Warning: the following content contains spoilers!
Illusionist David Copperfield calls the shop, wanting to have two items restored.
The episode was rated 8.36 from 42 votes.
Rick negotiates for a rare 1963 Simplex Sportsman Shriner's Bike; Ron bargains with a bar.
The episode was rated 8.28 from 36 votes.
Rick and his crew take on two very large and challenging projects: a 1960s rocket slide and a Wayne gas pump conversion. Later, another meticulous toy restoration comes in. With the business' reputation on the line, the crew is pushed to capacity in order fill customers' orders.
The episode was rated 8.07 from 28 votes.
When a broken-down 1950s Table Hockey Game slides into the shop, Rick takes a shot at taking this toy from the sidelines back into play. Then, the shop goes all in on an antique 1910s Slot Machine which once paid out cigars instead of cash. Can the guys take this gambling gadget and make it a showpiece, or will the restoration go up in smoke?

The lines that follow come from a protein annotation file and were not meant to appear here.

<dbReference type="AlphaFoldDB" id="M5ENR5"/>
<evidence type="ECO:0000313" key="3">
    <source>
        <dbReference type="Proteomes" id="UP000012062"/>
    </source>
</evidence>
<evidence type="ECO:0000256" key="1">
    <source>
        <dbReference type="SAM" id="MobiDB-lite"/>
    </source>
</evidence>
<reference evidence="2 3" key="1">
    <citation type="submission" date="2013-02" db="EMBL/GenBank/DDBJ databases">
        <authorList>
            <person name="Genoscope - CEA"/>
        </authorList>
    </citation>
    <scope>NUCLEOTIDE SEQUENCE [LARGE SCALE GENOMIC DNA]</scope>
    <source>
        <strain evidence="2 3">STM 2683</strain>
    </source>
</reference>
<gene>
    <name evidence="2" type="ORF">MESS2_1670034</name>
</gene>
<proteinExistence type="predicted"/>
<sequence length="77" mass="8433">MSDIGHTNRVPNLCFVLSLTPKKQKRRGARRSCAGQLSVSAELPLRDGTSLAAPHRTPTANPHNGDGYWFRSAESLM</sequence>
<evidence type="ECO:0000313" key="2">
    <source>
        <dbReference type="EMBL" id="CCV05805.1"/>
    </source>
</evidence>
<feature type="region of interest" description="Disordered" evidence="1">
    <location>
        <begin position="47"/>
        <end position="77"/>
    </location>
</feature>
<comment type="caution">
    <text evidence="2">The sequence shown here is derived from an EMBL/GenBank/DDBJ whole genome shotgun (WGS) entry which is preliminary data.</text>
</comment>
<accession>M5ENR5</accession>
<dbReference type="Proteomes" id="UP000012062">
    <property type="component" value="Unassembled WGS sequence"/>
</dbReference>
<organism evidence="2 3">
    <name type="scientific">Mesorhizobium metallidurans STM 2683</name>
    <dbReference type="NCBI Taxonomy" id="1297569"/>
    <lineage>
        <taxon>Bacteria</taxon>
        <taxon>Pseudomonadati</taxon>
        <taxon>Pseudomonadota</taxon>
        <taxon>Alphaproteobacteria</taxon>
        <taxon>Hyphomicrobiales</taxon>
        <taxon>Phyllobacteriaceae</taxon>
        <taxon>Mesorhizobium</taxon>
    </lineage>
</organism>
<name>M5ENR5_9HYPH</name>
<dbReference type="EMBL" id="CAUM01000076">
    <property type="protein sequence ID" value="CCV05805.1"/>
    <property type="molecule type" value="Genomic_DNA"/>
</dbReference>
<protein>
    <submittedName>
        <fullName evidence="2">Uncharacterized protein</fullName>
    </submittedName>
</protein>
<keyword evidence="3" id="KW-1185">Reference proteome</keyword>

The episode was rated 8.03 from 38 votes.
Rick and his crew see a big challenge after a rare 1940s Mobil Pegasus sign rolls into the shop. And when the client asks for it to spin on top of a pole, the hunt is on to make this restoration fly. But the team gets more than they bargained for when they meet Leonard, a self-proclaimed picking-nerd, who hopes to score a job at the shop.
The episode was rated 8.03 from 78 votes.
A Califone portable record player from 1950 and a bit of a McDonald's playground from the 1970s are restored to their former glory.
The episode was rated 8.00 from 38 votes.